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Wellington Cable Car Bird Strike
Prevention Project Stage One

Project brief

Wellington Cable Car is a high-profile attraction in the Capital City of New Zealand. Not only is the cable car used daily by local Wellingtonians, but it is also a significant visitor attraction. The Cable Car summit terminal building is located between two significant bird habitats – Wellington Botanic Garden to the north and Zealandia Ecosanctuary to the south. The stunning glass terminal building is unfortunately right in the flight path of birds and the Cable Car team report regular bird deaths including kererū, kakariki, korimako, ruru, as well as other bird species.

Project benefits and conservation outcomes

Birds dying and getting injured by flying into windows happens regularly in New Zealand, both in homes and commercial buildings. These are distressing experiences for all, and yet window strike seems to be accepted as unavoidable. We want to demonstrate that action can be taken to prevent bird deaths through an innovative initiative with the Wellington Cable Car. Windows are essentially invisible to birds, and collisions occur as birds try to fly through reflections of open space and plants. Worldwide the annual number of birds killed by collisions is estimated to be in the billions. Urban Wildlife Trust and Wellington Cable Car would like to make a difference to this animal welfare and conservation issue and to be the first building in New Zealand to officially install window markers designed to prevent window strike.

Experiments for effective window strike prevention have shown that exterior window applications, such as densely applied stripes or dots, are required. There are no local products available but Feather Friendly® Window Markers are proven effective overseas and they have reached out to partner with us on this project.

In addition to the conservation benefits of reducing injury and death of birds, installation of Window Markers would also help reduce the distress caused to staff, visitors and commuters witnessing any bird window strike at the Cable Car building. It will also empower New Zealanders to take their own action to mitigate window strike and protect precious native birds from this avoidable human-created harm.

Design solution

Feather Friendly® started over 15 years ago by developing bird collision technology and by assisting the Canadian Fatal Light Awareness Programme (FLAP), and the City of Toronto.

Feather Friendly® has led the way in protecting birds from window strike fatalities, through their Bird Deterrent Technology, designed to protect birds while enhancing the building’s design. Feather Friendly® boasts a number of projects that were installed more than a decade ago and still outperform after exposure to window cleaning and harsh weather in Toronto – the first city in the world to create Safe Building Bylaws in bird conservation, which Feather Friendly® helped establish.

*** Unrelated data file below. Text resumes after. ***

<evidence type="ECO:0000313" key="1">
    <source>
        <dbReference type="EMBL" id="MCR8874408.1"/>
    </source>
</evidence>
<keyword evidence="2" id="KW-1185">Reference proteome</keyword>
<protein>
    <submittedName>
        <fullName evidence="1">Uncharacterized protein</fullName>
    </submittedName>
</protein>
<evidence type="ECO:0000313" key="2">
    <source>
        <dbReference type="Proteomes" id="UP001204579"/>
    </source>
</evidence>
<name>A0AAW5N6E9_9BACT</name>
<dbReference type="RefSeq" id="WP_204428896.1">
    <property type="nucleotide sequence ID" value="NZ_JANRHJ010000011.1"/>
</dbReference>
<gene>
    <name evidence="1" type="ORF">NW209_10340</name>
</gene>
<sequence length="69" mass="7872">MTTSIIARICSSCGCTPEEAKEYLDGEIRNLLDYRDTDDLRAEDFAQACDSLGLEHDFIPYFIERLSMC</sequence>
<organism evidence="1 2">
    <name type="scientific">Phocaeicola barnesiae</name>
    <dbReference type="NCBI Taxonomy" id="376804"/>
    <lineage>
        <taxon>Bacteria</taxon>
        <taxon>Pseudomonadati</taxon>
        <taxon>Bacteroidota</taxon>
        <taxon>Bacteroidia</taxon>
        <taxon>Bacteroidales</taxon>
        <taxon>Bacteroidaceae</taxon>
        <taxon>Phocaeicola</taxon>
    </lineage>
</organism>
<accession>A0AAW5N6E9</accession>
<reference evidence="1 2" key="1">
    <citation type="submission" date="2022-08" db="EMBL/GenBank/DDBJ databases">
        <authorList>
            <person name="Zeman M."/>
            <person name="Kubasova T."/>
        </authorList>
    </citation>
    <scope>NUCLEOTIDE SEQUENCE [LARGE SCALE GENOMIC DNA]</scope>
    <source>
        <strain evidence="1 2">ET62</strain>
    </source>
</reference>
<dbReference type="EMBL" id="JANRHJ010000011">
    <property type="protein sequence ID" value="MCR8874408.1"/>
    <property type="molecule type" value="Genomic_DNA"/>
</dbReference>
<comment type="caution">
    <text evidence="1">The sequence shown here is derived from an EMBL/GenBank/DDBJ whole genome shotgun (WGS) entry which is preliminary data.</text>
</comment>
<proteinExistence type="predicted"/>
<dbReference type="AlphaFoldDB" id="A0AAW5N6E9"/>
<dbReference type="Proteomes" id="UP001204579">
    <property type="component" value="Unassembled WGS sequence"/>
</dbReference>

As part of its ongoing education program, Feather Friendly® has sponsored free unlimited access to the Canadian Standards Associations (CSA) Bird-Friendly Building Design Standard. This standard was developed through collaboration with many groups concerned with bird safety including ornithologists, architects, conservation authorities, glass manufacturers and industry advocates. As a result of this collaboration, bird-friendly building standards are now applied across many of the major cities in the USA and Canada, including Toronto, Vancouver, San Francisco, New York, Oakland, California, Chicago, Washington D.C., and New York City.

Feather Friendly® proprietary product is fabricated using a combination of high-quality materials, including 3M™.
The Commercial Feather Friendly® Window Marker product comes in a 36″ x 150′ roll (approx. 450 sq ft) of ¼” markers.

Media Releases

New Zealand native and endemic bird species susceptible to window strike in the Summit Terminal Building location

1. Kererū | Status: Endemic
2. Kākā | Status: Endemic
3. NZ Falcon/Kārearea | Status: Endemic
4. Red-crowned kākāriki | Status: Endemic
5. Bellbird/Korimako | Status: Endemic
6. Tūī | Status: Endemic
7. Sacred kingfisher | Status: Native
8. Shining cuckoo | Status: Native
9. Grey Warbler | Status: Endemic
10. Silvereye | Status: Native
11. Morepork/ruru | Status: Native

Other birds:

Blackbird, Song Thrush, Starling, Yellowhammer, House Sparrow, Dunnock, Chaffinch, Greenfinch, Goldfinch, Ducks, Welcome Swallow, Eastern Rosella, California Quail

Installation of the window markers

A phased approach is recommended for the Wellington Cable Car building, focussing first on the upper window panels on the north and south facing walls and the east/west end window panels. These are assessed as the highest risk windows for bird strike. Installation must occur during warmer conditions for effective adhesion, so the recommended installation time is Spring. This will also coincide with the annual maintenance of the building which will maximise installation cost efficiencies.

Letters of support for the Wellington Cable Car Bird Strike Prevention Project

Urban Wildlife Trust would like to thank the above for their endorsement and support for this important project to protect our native birds in an urban environment

This project has the full endorsement with support from the following